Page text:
Does coffee dehydrate you?


Why is it that people are shaming coffee and coffee drinkers! Some people believe that for every one cup of coffee that you drink, you require 2 cups of water to offset the dehydrating effect of that one cup of coffee. Others would state the obvious; "do you realize how I made this pot of coffee? With a pot of WATER!" Being that coffee is my favorite beverage, I wanted to set a few things straight about whether or not coffee dehydrates you. Although this is not the only critique against the beverage, more "facts" can be found in my blog post titled "Caffeine and Endurance".

The available literature suggests that acute ingestion of caffeine in large doses (at LEAST 250–300 mg, equivalent to the amount found in 1–2 cups of coffee or 4–6 cups of tea) results in a short-term stimulation of urine output in individuals who have been deprived of caffeine for a period of days or weeks. A profound tolerance to the diuretic and other effects of caffeine develops, however, and the actions are much diminished in individuals who regularly consume tea or coffee. Doses of caffeine equivalent to the amount normally found in standard servings of tea, coffee and carbonated soft drinks appear to have no diuretic action, in this case.

The most ecologically valid of the published studies offers no support for the suggestion that consumption of caffeine-containing beverages as part of a normal lifestyle leads to fluid loss in excess of the volume ingested or is associated with poor hydration status. Therefore, there would appear to be no clear basis for refraining from caffeine containing drinks in situations where fluid balance might be compromised.

Well that clears some things up. Why have I heard this before then? Carla, are you telling me that all the other studies were just "wrong"?

Well the other studies that previously showed that caffeine dehydrates you, were flawed in the following ways: 1. Habitual drinkers were given a washout period, so when they measured the diuretic effects of caffeine a week or more post-washout period, they did find more urination and decreased body weight in these people. However, as stated above, this effect does not occur if not given a washout period. In layman's terms, if you drink coffee daily, you won't experience dehydrating effects of it. If you never drink coffee or caffeine-containing beverages, you will probably see a dehydrating-effect for the first few days while you adapt.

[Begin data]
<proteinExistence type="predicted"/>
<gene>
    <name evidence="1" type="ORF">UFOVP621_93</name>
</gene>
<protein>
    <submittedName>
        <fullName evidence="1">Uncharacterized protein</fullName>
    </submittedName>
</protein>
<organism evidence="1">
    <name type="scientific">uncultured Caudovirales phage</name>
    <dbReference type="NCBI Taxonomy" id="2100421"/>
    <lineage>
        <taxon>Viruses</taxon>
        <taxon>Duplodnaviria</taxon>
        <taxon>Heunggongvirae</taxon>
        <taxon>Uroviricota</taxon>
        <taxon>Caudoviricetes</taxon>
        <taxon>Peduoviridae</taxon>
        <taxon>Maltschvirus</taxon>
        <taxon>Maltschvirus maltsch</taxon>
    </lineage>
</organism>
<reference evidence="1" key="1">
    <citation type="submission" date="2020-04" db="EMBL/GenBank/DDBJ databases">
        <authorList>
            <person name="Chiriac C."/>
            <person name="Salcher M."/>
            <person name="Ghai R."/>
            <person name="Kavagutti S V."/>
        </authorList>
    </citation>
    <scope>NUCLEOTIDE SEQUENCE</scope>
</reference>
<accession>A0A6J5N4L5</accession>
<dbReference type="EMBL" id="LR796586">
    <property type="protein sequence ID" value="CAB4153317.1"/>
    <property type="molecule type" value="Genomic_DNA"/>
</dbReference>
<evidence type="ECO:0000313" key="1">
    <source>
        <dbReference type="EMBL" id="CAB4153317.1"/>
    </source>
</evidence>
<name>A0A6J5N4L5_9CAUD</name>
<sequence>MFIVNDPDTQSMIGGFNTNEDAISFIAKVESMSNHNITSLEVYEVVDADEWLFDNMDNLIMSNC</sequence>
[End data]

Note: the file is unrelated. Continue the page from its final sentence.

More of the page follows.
2. Body weight in some studies was not accounted for, so subjects were given an amount of coffee containing caffeine in milligrams rather than in mg/kg body weight. It is much more valid to control for weight when administering caffeine, because giving one person 250mg isn't the same as giving someone two times their size 250mg.

3. Many previous studies had their control group drinking decaffeinated coffee which contains other active ingredients that may have played a role in the results of those studies. More recent studies do not use any form of coffee for their control groups

All in all, having a cup of coffee or two per day shouldn't cause life-long dehydration, and despite popular myths, you do NOT need to drink 2 cups of water for every 1 cup of coffee that you drink.

#VitalStrength

References:

Bell et al (1988). Effects of caffeine, ephedrine, and their combination on time to exhaustion during high-intensity exercise. European Journal of Applied Physiology and Occupational Physiology.

Burke, L. M. (2008). Caffeine and sports performance. Journal of applied physiology, nutrition and metabolism.

Ganio et al (2009). Effect of Caffeine on Sport-Specific Endurance Performance: A systematic review. Journal of Strength and Conditioning Research.

Harland, B. F. (2000). Caffeine and nutrition. Journal of nutrition.

Shearer, J. (2014). Methodological and metabolic considerations in the study of caffeine-containing energy drinks. Journal of Nutrition Reviews.

#coffee #cafe #dehydrate #milk #caffeine #performanceenhancer #ergogenicacid #awake #Calgary #Morningcoffee

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